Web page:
By: Not surprisingly, my recent piece on an ugly 1988 experience with the American Israel Public Affairs Committee (AIPAC), the Israeli government, and late New York Times newspaper columnist William Safire elicited some controversy. I knew it would.
There aren't that many first-person accounts of encounters with the lobby (for obvious reasons) so my recollections of how it went down on Capitol Hill fill a vacuum. Hopefully, there will be more such accounts as those of us who dealt with the lobby in the 1980s move into a position (career-wise or financially) where we feel free to talk and write about it without any fear of retribution.
If I were 35, there is no way that I would challenge an institution which has a long history of preventing its critics from advancing professionally. I am not that brave - although the terrain is finally changing for the better thanks to the internet.
One problem in making analogies between the lobby today and in the 1970s and 1980s is that it was infinitely less aggressive and right-wing then than it is now.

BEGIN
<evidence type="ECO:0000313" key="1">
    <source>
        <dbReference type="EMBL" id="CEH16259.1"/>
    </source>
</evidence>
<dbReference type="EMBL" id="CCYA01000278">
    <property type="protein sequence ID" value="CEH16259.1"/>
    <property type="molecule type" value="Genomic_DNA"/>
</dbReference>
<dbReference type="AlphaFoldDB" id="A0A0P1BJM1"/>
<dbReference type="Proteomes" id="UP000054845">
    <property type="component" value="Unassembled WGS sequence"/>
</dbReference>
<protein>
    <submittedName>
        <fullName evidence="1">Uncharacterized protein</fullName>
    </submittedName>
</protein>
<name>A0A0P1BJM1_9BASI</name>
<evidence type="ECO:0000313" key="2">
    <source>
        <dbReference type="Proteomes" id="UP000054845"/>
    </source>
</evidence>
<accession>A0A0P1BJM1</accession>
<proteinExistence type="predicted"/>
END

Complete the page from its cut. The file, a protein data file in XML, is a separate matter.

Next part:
In my description of an event that took place in 1988, I refer to AIPAC's then-executive drector, Thomas Dine. Dine, who today is close to the more liberal Jewish lobby group J Street, came to the AIPAC lobby from Ted Kennedy's 1980 presidential campaign. He had worked previously for several Democratic senators and, in his twenties, in the LBJ White House. By contrast, AIPAC's current executive director, Howard Kohr, is a conservative Republican who was hired largely because of his personal and political closeness to Newt Gingrich. In the Israeli context, Dine was Labor and Kohr is Likud.

Saturday, June 4, 2011

Still Searching for a Middle East Strategy

Protests Planned for this Weekend Highlight the Stakes

SOURCE: AP/Charles Dharapak